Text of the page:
On a day to day basis I would estimate that I spend 50% of my time working with education customers (K-12 and Higher Ed), 30% of my time with healthcare and the remaining 20% a mix of enterprise, retail, and commercial customers. With the majority of my time in the education vertical I see a lot of customers and a lot of different environments.
In all of that experience with education customers I have yet to see one whose budgets were unlimited and who relished the thought of renewing yet another maintenance/support/license contract for their hardware or software. Budgets are tight everywhere but none so much as the ones in k-12 public and private schools including colleges and universities. When an email like the ones below come from their wireless vendor I cannot imagine they are too happy to see it.
Where I am going with this article is to point out what you put in danger of losing when you commit to an entirely cloud managed wireless network. So, here are 4 dangers of putting all your eggs in the cloud.
#1) Cloud managed wireless solutions offload their configuration or management duties to the cloud.
If the service is out, unavailable or expired you lose the ability to make configuration changes to your system until service is restored.
#2) Cloud managed wireless solutions offload control plane functions to the cloud.
Control plane functions are the decisions the system makes to handle load balancing and band steering of devices across APs and radios, power and channel adjustments, RF interference mitigation, intrusion detection and prevention processes, and firmware updates. When the cloud service is gone all these functions cease and become static.
#3) Cloud managed wireless solutions Web UI’s are provided by the cloud controller and are not hosted by the local APs.
Again, if the cloud service is lost you will not be able to view current stats on your network or get reports on current, daily, weekly or monthly metrics.
#4) Cloud controlled wireless solutions provide troubleshooting from the cloud.
Troubleshooting is definitely hampered when the cloud controller is gone. Since all Web UI and CLI (command line interface) access is done from the cloud your troubleshooting will be limited. The client devices and the local tools you may or may not have will be it for troubleshooting WLAN issues. You lose a lot of insight into the issues you are trying to resolve when you cannot get feedback from your wireless infrastructure.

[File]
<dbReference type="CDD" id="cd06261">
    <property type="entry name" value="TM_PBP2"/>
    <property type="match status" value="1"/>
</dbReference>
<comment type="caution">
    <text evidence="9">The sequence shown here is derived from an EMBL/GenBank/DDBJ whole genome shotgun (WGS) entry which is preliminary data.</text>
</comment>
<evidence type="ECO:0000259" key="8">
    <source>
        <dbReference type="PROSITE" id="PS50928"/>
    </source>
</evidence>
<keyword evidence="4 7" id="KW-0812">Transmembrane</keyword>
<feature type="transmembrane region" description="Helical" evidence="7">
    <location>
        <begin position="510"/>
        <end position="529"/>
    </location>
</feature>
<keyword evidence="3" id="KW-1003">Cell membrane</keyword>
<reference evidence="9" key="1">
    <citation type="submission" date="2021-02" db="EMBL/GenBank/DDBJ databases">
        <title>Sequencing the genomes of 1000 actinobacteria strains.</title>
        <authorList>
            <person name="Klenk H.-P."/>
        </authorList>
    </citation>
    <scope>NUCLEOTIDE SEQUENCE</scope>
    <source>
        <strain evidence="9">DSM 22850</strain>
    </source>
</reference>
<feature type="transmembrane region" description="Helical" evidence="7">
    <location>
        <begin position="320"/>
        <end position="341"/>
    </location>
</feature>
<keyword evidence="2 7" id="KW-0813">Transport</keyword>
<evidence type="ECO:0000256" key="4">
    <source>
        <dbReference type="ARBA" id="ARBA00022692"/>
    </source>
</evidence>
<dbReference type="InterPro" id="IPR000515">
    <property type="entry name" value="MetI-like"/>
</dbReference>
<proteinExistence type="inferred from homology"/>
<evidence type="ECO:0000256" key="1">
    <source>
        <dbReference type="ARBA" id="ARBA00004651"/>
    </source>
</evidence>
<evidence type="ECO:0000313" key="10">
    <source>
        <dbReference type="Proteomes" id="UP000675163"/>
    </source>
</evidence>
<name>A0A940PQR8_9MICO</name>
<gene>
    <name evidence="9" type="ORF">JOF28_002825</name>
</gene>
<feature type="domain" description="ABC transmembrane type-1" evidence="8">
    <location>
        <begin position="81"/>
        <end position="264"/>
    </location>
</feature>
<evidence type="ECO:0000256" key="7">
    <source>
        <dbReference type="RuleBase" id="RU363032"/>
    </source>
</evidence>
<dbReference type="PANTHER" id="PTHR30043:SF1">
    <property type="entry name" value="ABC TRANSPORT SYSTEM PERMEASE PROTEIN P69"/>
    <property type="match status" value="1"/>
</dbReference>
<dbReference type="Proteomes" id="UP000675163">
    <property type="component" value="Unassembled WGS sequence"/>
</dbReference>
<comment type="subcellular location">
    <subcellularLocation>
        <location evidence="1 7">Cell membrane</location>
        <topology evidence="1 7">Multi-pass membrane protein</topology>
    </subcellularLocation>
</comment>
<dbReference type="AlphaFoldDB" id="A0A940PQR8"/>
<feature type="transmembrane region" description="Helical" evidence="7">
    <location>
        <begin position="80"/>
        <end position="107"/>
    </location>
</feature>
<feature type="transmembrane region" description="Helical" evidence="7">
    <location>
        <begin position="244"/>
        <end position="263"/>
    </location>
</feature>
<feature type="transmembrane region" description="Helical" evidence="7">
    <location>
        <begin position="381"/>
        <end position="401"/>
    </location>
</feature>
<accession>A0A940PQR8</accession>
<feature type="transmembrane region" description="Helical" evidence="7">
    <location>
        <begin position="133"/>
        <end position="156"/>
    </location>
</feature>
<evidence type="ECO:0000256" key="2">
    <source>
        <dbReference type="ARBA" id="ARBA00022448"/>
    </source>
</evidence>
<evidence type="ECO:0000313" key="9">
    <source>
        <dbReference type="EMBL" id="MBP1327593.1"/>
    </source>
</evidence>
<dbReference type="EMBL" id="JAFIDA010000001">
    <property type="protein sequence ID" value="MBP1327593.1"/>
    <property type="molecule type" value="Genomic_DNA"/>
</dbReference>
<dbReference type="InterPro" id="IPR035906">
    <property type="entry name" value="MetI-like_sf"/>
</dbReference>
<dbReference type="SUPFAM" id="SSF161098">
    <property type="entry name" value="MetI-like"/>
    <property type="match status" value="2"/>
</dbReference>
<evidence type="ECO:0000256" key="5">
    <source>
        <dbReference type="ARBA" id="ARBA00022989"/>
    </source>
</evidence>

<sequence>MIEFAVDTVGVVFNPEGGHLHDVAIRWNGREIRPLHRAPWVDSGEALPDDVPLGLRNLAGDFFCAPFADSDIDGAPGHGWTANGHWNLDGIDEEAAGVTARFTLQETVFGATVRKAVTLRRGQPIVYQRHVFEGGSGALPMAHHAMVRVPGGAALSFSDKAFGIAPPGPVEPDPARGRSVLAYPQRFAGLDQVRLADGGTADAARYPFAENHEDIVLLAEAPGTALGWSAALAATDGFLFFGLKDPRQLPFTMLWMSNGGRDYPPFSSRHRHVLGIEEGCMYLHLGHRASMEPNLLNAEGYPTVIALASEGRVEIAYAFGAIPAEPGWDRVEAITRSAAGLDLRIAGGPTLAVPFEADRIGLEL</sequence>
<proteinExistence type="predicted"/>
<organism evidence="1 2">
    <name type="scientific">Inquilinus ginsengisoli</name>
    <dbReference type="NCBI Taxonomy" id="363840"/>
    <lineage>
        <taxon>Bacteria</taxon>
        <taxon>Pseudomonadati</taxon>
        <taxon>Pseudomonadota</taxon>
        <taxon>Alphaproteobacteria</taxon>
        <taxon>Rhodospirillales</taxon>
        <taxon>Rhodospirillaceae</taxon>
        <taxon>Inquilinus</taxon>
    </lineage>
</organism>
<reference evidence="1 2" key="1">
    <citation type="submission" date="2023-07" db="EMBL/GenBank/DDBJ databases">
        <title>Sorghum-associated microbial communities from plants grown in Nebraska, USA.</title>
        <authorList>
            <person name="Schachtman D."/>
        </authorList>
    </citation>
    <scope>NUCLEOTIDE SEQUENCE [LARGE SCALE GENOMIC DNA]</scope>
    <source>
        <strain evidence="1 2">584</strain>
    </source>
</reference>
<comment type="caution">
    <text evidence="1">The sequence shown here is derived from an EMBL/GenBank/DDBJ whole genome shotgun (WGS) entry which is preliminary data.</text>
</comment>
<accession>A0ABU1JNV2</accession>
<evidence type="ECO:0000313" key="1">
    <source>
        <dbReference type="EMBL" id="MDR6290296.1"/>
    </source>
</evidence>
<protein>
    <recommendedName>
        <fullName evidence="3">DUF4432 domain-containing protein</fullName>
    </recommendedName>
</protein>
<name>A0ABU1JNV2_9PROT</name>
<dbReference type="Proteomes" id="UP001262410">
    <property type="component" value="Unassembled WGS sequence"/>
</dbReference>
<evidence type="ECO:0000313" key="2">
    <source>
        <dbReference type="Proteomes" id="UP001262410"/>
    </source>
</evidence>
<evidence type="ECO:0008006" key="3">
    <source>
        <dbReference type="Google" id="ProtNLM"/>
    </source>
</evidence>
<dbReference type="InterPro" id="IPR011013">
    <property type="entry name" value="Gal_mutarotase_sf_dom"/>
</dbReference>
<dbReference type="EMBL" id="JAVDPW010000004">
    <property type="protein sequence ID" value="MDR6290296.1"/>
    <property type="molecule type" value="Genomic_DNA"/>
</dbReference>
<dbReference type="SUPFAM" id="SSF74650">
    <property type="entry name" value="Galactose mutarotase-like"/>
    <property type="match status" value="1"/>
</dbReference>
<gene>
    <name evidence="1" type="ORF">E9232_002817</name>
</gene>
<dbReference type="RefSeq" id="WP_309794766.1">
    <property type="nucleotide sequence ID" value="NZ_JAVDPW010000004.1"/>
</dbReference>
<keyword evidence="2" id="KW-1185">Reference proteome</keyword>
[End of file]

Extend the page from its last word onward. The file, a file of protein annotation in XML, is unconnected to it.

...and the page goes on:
While this article may make it appear like I am completely against cloud services in actuality I am not. Rather, I am for a solution which offers cloud services that make sense and that are optional, not required. Cloud services should be for extended feature sets and functions but not for the basic essentials of wireless network operations. When you get locked into one type of architecture without options you are looking at potential issues down the road.
Questions to Ask Your Solution Vendor:
- If the cloud controller service goes away (WAN issues, renewal expires, etc…) will my WLAN still maintain full client access (association, authentication, access to network resources).
- If the cloud controller service goes away what options do I have for administration of the system? Web UI, SSH, locally installed software and at what cost?
- If the cloud controller service goes away what troubleshooting options do I have for the system? Web UI, SSH, locally installed software and at what cost?
If you know budget time is contentious and prone to cuts then don’t commit to an architecture that locks you in to spending potentially $150 per access point per year. If your budget gets slashed you could be looking at an unusable network and useless doorstops mounted to your ceiling.
Let us know how we can help you make better informed decisions so that the yolk is never on you!! (Sorry – couldn’t resist that one!) We are experts in wireless network design for all industries, and particularly education, so contact us here with any questions. We are always glad to help!